Democrats Vow to Protect Roe v. Wade But Can’t Do Much

DThe mood was tense Tuesday for emocrats within Congress. Politico published just hours ago a draft opinion from a Supreme Court major that would reject the bill. Roe V. Wade Senators made fiery pledges about the next steps Congress should take to ensure legal abortion access.

“I am angry. Angry and upset and determined,” Sen. Elizabeth Warren of Massachusetts declared outside the Court. “The United States Congress can keep Roe v. WadeThe law of the land. They just need to do it.”

It just wasn’t clear how. Many Democrats pursued long-standing legislative paths to ensure the rights to legal abortion throughout the country. “Congress must pass legislation that codifies Roe v. Wade as the law of the land in this country NOW,” Sen. Bernie Sanders tweeted. “And if there aren’t 60 votes in the Senate to do it, and there are not, we must end the filibuster to pass it with 50 votes.”

However, in a Senate with 50-50 members, any attempt to pass legislation allowing abortion access across the country would need 60 votes. Democrats have a very low chance of winning. And any attempt to end-run that 60-vote limit would require overturning the filibuster—an equally unlikely scenario.

Continue reading: The Leaked Roe V. Wade Supreme Court Draft Opinion

That much was clear in February, when Republican Senators, joined by Democratic Sen. Joe Manchin, blocked a bill known as the Women’s Health Protection Act, which was designed to enshrine the right to abortions in federal law. The measure passed the Democratic-controlled House last September, but never stood a chance of gaining the support of 60 senators.

Tuesday’s acknowledgment by Democrats at the Capitol was made by the fact that few things have changed even though an explosive leak from Court has intensified the urgency.

“We’ll put a vote on the floor to make clear where the senators stand,” says Democratic Sen. Chris Murphy of Connecticut. “It’s no secret that we don’t have the votes right now to change the rules of the Senate to ensconce Roe v. Wade into law.”

Hours after the election, Senate Democrats hold a lunch meeting. Roe Draft opinion leaks, but no one brings up filibuster, according to Democratic Senate Bob Menendez, New Jersey. This could be because both Democratic Sen. Kyrsten Silena and Manchin are opposed to its killing. “The filibuster is the only protection we have of democracy right now,” Manchin told reporters Tuesday. Sinema said in a statement that not eliminating the filibuster is a “safeguarding against the erosion of women’s access to health care.”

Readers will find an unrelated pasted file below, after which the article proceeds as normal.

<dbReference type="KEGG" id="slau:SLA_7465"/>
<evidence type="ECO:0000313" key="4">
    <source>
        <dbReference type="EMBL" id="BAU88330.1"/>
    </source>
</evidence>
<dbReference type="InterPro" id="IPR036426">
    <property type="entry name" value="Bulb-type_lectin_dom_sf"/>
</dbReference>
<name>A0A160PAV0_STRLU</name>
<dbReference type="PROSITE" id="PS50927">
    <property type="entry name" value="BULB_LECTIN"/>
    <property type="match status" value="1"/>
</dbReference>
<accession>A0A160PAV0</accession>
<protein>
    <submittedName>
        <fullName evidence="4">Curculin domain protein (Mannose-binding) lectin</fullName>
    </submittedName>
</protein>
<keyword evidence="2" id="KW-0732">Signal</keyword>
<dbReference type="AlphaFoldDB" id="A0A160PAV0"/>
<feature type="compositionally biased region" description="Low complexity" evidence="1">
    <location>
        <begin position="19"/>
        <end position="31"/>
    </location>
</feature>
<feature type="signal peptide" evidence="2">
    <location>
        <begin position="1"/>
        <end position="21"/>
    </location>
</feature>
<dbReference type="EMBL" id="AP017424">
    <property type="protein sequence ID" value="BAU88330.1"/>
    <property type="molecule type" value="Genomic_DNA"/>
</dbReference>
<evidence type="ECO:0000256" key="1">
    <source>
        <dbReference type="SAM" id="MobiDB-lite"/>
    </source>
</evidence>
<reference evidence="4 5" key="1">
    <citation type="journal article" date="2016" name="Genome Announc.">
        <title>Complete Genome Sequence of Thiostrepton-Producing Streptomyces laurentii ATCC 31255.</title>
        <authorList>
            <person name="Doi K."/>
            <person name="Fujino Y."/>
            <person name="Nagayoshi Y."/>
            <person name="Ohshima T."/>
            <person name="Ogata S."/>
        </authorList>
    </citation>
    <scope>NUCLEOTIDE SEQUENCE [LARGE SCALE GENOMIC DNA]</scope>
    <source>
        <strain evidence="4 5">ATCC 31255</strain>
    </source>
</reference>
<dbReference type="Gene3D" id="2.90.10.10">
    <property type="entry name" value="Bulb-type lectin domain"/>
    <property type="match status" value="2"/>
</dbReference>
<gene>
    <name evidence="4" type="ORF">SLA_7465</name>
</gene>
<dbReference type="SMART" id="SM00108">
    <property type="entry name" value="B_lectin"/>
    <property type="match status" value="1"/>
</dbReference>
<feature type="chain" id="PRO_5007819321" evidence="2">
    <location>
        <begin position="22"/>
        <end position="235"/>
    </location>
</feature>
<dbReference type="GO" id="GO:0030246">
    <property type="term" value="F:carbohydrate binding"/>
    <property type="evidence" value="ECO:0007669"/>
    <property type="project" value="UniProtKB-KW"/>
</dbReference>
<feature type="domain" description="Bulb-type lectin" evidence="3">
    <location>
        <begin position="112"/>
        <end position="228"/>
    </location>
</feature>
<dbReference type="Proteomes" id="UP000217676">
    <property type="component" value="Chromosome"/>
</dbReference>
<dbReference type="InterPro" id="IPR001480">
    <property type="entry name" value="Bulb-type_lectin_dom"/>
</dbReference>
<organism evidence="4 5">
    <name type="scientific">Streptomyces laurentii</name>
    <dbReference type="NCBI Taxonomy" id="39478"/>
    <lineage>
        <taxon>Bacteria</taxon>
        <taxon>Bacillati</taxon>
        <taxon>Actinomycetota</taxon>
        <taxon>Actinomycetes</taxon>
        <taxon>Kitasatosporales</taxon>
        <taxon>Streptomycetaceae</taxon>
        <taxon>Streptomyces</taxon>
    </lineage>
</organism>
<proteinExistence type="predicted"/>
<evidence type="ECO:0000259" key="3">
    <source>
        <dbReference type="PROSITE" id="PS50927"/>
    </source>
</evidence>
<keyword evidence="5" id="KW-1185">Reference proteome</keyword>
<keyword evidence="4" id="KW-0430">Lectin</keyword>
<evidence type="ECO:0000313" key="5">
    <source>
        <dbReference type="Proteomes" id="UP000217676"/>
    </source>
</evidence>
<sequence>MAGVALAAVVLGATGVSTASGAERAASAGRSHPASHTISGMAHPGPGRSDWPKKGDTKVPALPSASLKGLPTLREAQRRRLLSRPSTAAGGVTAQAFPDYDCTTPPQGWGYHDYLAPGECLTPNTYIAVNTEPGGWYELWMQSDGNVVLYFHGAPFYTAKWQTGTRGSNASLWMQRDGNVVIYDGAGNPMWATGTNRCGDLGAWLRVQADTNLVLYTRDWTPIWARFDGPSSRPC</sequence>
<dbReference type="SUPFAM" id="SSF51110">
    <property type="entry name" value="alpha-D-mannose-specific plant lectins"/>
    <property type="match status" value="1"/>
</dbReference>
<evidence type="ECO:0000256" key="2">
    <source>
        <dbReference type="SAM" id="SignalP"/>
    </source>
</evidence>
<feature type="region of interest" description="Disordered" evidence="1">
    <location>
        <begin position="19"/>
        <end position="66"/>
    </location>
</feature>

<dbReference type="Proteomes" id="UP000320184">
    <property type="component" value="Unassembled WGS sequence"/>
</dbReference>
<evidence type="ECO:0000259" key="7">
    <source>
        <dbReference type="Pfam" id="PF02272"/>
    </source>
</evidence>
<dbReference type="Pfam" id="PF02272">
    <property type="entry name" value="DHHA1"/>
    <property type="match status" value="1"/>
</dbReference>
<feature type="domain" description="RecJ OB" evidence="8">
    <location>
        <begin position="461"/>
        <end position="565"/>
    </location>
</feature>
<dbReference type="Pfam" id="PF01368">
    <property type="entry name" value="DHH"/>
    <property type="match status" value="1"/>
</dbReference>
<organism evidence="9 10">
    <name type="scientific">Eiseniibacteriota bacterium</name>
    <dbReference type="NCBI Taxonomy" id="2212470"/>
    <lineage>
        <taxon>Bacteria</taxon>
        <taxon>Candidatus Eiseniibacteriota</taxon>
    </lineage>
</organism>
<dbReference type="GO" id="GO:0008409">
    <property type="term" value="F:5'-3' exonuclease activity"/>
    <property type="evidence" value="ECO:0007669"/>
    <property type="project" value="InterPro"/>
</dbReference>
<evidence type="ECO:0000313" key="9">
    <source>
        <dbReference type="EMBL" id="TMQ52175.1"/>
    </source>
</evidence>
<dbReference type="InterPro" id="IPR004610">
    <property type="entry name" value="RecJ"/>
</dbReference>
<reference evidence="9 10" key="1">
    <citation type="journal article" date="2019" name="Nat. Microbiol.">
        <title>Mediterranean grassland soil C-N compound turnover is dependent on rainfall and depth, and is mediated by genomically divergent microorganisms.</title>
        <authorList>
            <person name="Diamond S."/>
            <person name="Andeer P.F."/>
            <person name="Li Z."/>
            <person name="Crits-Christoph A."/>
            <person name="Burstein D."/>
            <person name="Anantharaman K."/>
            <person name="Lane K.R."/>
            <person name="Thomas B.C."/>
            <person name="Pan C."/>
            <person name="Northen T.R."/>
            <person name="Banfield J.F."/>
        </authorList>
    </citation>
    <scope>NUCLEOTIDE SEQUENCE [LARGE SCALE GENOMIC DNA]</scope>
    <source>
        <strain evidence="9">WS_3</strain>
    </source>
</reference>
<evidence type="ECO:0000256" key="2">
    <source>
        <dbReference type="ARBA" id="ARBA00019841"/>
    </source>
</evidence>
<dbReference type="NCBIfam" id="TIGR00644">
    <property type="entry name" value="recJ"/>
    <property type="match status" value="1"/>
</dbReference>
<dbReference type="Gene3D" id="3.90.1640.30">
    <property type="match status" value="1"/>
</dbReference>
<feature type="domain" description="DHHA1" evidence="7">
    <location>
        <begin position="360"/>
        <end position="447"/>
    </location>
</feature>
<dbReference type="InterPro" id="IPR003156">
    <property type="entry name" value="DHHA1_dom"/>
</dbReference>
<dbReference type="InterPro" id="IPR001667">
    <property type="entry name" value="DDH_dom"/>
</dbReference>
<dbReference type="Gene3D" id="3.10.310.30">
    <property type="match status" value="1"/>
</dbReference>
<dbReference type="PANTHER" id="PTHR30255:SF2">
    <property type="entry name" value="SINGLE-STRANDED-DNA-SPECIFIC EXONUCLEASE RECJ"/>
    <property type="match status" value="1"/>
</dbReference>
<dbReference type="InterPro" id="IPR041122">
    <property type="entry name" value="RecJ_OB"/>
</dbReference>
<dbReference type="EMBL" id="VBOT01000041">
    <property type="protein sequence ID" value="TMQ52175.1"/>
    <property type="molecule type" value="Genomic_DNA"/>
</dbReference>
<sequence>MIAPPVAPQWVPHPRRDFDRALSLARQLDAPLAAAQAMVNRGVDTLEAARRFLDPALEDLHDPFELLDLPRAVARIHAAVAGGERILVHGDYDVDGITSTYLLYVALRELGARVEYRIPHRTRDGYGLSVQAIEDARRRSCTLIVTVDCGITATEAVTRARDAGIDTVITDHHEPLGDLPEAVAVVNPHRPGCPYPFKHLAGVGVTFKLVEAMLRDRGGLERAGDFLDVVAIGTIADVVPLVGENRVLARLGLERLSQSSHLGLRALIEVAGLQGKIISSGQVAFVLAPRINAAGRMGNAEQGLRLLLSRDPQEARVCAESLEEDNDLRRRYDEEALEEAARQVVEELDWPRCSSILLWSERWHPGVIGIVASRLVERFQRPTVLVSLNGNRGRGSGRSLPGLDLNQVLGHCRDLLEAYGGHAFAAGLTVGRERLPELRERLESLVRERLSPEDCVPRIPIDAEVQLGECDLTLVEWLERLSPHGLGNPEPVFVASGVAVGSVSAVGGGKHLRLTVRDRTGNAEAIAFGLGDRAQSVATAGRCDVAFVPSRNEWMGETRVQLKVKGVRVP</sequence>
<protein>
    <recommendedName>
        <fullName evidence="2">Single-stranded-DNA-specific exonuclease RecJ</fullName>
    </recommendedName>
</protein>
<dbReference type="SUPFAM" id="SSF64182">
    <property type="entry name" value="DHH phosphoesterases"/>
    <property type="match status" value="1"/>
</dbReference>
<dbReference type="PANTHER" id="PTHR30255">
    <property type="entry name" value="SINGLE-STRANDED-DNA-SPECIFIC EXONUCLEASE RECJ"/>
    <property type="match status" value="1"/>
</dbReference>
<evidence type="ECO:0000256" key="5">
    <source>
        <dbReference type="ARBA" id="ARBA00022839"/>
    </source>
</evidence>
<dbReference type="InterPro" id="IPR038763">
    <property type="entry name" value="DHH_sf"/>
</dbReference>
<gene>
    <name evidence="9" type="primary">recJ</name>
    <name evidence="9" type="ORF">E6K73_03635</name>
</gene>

“The people who don’t want to change the filibuster haven’t changed their minds,” says a Senate Democratic aide. “There will be a push to enact legislative changes, but we simply don’t have the votes.”

Continue reading: Roe V. Wade’s Unacceptable Consequences

Democrats pledged to bring the matter front and center in the next midterm elections in the absence of such leaders. “You can be sure in 2022, this will be an issue all throughout the country,” Senate Democratic leader Chuck Schumer told reporters. “We’ve got to go out and make the case to voters to elect more Democrats,” Murphy says.

Democratic lawmakers stressed the importance of a SCOTUS ruling to make real what had been an abstract fear. “There’s a big difference between threatening to take away women’s reproductive rights and actually doing it,” says Democratic Sen. Chris Van Hollen. “This is a clarifying moment. This was a long-standing part of the right-wing movement. Now the American people are waking up to seeing that what was implicit is now explicit.”

Senator Amy Klobuchar reacted against the draft opinion and called it anti-American. “The Supreme Court has been stacked with ultra conservative justices who are literally reversing 50 years of precedent,” Klobuchar intoned in the Senate basement. “They are taking Neanderthal views, pushing America backwards.”

But, the Hill Democrats admitted privately that they could not change the circumstances in a split Senate.

“We’ll have another vote to codify Roe into law,” according to a senior House staffer, “but that’s just meaningless because of the Senate.”

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To Abby Vesoulis at


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